Early festivals were held at the now-closed Wild Duck Music Hall, then outside in Kesey Square, moved inside the Hilton Eugene, and then switched venues back outside, first at Ninkasi in 2014, then at Hop Valley this year. “We plan on keeping the festival outside from now on,” says Fuchs. “When the festival is outside, we have a larger footprint, and then can pour more beer and entertain and educate more folks about beer culture and craft-brewed beer. These past two festivals, 2014, 2015, may very well be the largest ever.”
Different venues pose different challenges. “Every year is a learning experience,” Fuchs says, “Since we are pouring an alcoholic beverage outside in public, we have to have permits, oversight, fencing, security, all of which have to come together to make the festival a success.”
The Lifeblood of a Beer Fest
The lifeblood of Sasquatch comes down to two things: breweries and volunteers. All kegs are selected by head brewers and donated to Sasquatch (all proceeds from the festival go to area charitable organizations and to brewing scholarships for institutes such as Siebel and the American Brewers Guild).
Brewery support doesn’t end with the keg delivery though. “Brewers and their employees, representatives, and friends show up early, set up their own jockey boxes, haul their own kegs, ice down the beer, and inform and educate folks that show up to taste their brews,” says Fuchs. “The breweries are the real force behind the festival, and we give each brewery an opportunity to show off their craft.”
Beer fans show up initially to support their favorite breweries, but quickly turn to exploration of other breweries and styles. By providing so many different beer styles to try from so many different breweries, Sasquatch’s broad range provides something for everyone.
Alongside the brewers are 100 volunteers who handle all the big and small tasks on the day of the event. They set up the festival, work front of house, haul ice to keep the beer cold, pour beer, tidy up after the festival closes and show up the next day to clean the venue and break down all remaining equipment. “Volunteers make the festival happen,” says Fuchs. “I am amazed each year at the sweat and work put in by people — sometimes I don’t even know their names — who just make it work.”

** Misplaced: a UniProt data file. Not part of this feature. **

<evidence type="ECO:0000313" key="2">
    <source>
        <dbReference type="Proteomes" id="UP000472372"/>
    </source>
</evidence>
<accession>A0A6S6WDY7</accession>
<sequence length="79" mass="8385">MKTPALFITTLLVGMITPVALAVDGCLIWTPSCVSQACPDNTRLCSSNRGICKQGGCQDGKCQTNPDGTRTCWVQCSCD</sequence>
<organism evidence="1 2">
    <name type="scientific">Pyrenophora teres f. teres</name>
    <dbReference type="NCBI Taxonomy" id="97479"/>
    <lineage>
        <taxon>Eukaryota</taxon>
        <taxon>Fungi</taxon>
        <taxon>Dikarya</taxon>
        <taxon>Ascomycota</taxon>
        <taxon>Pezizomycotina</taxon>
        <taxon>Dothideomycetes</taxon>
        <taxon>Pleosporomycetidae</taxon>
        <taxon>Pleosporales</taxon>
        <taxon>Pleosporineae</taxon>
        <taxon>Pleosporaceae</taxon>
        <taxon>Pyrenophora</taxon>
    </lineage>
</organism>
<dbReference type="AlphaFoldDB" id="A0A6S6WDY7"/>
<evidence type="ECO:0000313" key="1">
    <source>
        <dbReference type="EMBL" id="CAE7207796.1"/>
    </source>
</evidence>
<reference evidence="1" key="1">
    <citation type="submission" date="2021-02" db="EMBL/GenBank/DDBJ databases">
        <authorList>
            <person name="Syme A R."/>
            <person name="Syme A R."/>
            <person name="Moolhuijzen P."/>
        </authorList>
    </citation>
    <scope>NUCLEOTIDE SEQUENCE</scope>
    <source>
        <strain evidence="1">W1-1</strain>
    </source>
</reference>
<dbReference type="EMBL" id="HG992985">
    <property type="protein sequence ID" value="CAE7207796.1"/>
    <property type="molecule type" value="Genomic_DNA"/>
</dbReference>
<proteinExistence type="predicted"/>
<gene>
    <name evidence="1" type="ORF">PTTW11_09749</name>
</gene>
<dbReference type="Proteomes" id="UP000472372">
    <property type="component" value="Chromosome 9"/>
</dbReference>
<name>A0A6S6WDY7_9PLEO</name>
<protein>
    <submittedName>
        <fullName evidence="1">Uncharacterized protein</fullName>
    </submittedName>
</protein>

As Fuchs and the Sasquatch team come off another year, they are icing their backs and glad to be out of the heat for a while, but the pain has been worthwhile. “Beer culture is an exceptional place with a lot of heart,” Fuchs says. “Eugene is a wonderful place. And the best way to reveal the heart of the community is to ask for help. Eugene jumps right in every time.”
By Anthony St. Clair
For the Oregon Beer Growler
When 16 Tons Taphouse and Bottle Shop made its first sale on April 22, 2010, the Eugene craft beer scene was quite different from what it would be five years later. Home to only a handful of breweries and brewpubs, most of the area’s craft beer was coming from Portland, Bend or farther afield.
How things have changed.
“We definitely started our business at a good time,” says founder and owner Mike Coplin, “and have been very fortunate to be a hub for the growth of the beer industry in Eugene.”
Coplin recognized that craft beer would only grow. Eugene/Springfield area breweries such as Ninkasi, Oakshire and Hop Valley were making leaps in distribution and offerings, and momentum was gaining locally for more breweries to fire up the brew pot. But what Eugene needed was a neighborhood hub where people could experience the best that craft beer had to offer, whether from a brewery across town or around the world.
When 16 Tons first opened its taphouse doors at East 13th Avenue and High Street in downtown Eugene, its 900-square-foot space was packed with beer, wine, sake and more. Beers from Oregon, California, New England, Germany, Belgium and beyond gleamed on shelves or waited in stacked cases on the floor.